Two USC stem cell researchers have received a combined $4 million from the National Institute of Health (NIH). Dr. Qi-Long Ying will oversee a $1.32 million grant focusing on how two specific proteins influence whether stem cells self-renew to produce additional stem cells or become more specialized cell types. A $2.82 million grant awarded to Dr. Neil Segil will explore why humans are unable to recover from hearing loss, while birds and reptiles can.
Ying’s research team will investigate how proteins influence whether stem cells regenerate or evolve. According to a USC News report, Ying states “When the levels of either of these two proteins are out of whack, people can develop a wide range of diseases, including cancer, diabetes, Alzheimer’s disease, Parkinson’s disease and mood disorders.”
A professor of Stem Cell Biology and Regenerative Medicine and of Integrative Anatomical Sciences at USC’s Keck School of Medicine, Ying has earned two prestigious awards: the International Society for Stem Cell Research's McEwan Award for Innovation in 2016 and the University of Southern California, Phi Kappa Phi Faculty Award in 2011.
In 2015, he was one of three scientists given $4.3 million by the California Institute for Regenerative Medicine (CIRM). Selected from 212 proposals, Principal Investigators were Ying, Dr. Paula Cannon and Dr. Toshio Miki.
At that time, Ying’s proposal was to use stem cell-based technology to breed a transgenic rat that scientists could use to study human diseases like heart failure, diabetes and neurodegenerative diseases. The rat is widely accepted as similar to the human in its physiology.
Also a Professor of Stem Cell Biology and Regenerative Medicine at Keck School, Dr. Segil and his team will study the uniquely human limitation that prevents genes from regenerating replacement sensory hearing cells in the inner ear.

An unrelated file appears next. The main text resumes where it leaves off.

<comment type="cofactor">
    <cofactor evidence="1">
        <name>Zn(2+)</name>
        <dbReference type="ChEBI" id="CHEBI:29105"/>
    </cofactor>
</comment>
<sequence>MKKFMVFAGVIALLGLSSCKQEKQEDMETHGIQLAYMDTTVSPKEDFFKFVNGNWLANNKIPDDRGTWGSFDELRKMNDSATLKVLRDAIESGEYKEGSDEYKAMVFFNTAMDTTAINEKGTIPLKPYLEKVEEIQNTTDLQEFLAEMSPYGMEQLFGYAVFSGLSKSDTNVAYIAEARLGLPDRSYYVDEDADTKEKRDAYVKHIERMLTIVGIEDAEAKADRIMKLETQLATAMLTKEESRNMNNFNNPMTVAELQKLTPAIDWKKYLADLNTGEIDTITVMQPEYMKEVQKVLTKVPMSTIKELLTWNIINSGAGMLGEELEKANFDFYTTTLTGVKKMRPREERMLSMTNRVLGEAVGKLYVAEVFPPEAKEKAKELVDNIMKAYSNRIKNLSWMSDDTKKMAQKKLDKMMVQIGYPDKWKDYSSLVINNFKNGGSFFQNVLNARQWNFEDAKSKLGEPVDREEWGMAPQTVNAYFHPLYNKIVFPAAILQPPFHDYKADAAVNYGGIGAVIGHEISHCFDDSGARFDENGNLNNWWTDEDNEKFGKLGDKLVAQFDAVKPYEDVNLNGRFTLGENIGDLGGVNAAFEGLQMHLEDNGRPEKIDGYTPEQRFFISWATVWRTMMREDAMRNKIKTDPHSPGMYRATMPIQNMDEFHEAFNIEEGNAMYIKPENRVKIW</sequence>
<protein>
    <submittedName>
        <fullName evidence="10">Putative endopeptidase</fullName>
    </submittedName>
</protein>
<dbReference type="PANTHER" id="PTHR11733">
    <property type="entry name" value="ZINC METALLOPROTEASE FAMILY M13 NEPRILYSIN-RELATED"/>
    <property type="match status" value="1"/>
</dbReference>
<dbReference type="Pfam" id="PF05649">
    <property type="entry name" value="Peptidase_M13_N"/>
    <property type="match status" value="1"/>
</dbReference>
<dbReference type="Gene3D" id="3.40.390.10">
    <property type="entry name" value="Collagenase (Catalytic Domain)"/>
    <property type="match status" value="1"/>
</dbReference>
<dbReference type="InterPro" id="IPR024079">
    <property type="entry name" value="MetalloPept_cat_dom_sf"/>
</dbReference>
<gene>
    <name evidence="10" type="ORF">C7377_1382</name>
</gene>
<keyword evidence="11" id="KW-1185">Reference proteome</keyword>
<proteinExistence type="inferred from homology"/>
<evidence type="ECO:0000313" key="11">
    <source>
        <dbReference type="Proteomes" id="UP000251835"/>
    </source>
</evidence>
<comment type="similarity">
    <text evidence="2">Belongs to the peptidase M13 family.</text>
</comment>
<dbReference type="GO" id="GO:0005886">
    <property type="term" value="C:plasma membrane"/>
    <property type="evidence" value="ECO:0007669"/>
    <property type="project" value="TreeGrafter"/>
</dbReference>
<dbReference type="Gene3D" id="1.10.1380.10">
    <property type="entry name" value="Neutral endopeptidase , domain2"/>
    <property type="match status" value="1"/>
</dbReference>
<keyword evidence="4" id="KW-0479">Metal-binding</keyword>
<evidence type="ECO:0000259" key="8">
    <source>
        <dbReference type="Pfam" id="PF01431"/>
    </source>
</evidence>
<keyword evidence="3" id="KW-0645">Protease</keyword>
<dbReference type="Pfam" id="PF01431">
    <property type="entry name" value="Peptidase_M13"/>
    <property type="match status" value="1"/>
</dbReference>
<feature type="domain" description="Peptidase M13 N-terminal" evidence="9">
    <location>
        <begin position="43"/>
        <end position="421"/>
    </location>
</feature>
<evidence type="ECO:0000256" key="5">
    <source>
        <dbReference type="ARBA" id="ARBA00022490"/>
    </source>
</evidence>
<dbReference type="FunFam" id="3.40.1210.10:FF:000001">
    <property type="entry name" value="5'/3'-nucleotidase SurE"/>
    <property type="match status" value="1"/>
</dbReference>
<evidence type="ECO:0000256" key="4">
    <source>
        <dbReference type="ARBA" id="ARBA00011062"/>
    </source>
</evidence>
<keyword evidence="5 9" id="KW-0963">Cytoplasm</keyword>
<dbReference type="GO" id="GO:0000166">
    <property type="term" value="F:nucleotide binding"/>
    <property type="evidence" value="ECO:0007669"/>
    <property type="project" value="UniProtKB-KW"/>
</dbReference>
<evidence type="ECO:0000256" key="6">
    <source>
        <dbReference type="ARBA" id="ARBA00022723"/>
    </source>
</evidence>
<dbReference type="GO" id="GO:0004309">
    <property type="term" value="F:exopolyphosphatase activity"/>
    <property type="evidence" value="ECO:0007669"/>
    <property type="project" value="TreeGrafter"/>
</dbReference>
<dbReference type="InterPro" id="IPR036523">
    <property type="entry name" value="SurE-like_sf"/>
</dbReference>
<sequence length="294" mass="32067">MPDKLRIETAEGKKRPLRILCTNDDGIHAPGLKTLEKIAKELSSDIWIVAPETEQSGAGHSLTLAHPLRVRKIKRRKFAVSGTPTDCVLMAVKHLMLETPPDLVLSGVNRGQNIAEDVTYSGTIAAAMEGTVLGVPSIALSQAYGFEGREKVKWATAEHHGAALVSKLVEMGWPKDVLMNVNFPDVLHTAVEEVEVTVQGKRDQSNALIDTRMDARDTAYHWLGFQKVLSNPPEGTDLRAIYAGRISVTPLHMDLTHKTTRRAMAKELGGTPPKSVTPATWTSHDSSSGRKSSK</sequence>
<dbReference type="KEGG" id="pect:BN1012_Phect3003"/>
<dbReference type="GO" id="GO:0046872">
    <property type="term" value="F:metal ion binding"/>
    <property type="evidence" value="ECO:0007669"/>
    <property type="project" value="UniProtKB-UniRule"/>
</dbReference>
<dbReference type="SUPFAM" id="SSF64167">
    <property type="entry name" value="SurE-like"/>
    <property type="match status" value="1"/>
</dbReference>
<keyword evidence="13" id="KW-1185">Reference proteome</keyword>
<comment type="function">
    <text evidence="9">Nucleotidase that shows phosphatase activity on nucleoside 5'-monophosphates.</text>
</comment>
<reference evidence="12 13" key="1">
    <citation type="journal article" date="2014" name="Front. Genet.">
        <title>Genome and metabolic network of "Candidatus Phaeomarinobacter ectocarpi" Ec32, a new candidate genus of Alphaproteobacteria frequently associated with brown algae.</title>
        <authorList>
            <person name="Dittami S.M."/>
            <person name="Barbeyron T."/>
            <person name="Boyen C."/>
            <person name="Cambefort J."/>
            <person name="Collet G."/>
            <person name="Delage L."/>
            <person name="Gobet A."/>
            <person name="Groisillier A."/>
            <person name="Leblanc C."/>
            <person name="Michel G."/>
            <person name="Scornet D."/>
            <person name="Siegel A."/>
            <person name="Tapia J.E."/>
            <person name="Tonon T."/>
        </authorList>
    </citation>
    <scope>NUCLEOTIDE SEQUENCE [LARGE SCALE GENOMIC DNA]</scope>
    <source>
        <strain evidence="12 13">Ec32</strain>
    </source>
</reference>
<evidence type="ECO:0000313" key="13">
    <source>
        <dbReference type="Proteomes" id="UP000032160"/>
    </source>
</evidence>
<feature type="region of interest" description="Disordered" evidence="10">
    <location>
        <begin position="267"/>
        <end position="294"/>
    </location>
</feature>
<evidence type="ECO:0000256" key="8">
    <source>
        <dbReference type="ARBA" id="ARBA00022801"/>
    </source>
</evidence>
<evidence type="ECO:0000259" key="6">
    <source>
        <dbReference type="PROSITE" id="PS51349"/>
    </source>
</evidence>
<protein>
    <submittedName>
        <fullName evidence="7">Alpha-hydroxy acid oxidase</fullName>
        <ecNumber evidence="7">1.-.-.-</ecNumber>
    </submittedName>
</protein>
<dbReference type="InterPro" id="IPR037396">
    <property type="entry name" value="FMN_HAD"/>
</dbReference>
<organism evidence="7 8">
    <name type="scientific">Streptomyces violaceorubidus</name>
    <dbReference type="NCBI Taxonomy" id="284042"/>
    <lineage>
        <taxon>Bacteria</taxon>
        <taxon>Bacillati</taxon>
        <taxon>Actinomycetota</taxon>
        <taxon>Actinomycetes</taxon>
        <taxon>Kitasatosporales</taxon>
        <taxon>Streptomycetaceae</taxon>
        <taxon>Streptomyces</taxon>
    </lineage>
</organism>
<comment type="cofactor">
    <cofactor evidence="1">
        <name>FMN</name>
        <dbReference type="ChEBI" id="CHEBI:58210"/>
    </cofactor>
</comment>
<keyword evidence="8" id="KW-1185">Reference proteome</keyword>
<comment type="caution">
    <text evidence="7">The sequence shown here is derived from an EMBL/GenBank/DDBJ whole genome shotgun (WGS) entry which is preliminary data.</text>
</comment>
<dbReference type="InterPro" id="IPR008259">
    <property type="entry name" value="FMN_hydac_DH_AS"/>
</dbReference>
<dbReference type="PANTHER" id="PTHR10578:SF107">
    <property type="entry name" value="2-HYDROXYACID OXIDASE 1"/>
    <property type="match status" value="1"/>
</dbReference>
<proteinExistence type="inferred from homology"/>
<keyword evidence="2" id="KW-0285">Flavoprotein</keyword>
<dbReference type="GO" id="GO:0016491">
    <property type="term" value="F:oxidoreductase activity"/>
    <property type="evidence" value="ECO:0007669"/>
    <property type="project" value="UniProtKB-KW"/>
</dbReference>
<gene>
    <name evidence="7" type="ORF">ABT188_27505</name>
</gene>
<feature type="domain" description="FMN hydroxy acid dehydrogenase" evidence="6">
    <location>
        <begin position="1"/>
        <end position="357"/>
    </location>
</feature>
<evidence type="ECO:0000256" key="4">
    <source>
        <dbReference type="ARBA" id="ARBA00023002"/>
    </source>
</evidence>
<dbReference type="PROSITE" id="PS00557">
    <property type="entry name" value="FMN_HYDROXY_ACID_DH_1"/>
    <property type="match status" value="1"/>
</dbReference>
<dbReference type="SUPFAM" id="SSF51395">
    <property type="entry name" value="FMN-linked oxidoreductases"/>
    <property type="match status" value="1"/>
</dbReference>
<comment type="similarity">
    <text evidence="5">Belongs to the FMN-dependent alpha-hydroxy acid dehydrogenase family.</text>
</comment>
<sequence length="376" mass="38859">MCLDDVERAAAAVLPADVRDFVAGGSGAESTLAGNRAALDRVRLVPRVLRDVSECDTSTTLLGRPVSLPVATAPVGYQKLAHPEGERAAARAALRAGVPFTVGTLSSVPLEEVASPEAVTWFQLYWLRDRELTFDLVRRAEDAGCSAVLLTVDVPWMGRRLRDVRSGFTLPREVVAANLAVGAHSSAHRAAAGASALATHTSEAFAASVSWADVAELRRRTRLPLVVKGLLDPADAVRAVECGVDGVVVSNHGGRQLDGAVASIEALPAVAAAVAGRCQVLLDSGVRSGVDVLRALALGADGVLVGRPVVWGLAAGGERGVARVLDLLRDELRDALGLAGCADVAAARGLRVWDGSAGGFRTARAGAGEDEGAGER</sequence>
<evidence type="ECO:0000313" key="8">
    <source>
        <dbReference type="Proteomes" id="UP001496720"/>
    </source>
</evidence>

“Our goal is to identify the molecular obstacles to sensory hearing cell regeneration in the inner ear, as well as to discover ways to overcome those obstacles to stimulate regeneration and restore hearing in deaf individuals,” Dr. Segil stated in a HSC News story.
Stem cell research is so promising that the Keck School of Medicine established the Department of Stem Cell Biology and Regenerative Medicine to study how “blank slate” cells have the ability to become different kinds of cells in the human body. In theory, these stem cells can replace or repair damaged tissues.
Currently, there are several ongoing clinical trials on the campus testing the effectiveness of stem cell treatments, including a 2016 clinical trial in which a paralyzed patient was injected with an experimental treatment made from stem cells. Within months, the patient was able to write his name and feed himself.
“The study is not complete, and the treatment is not standard therapy,” according to a news report. “But the promising results prompted researchers to extend the treatment to people with less-severe spinal injuries who would have been too risky to include in the initial tests.”
U.S. News & World Report ranks USC’s hospitals among the country’s best for the 10th year in a row.
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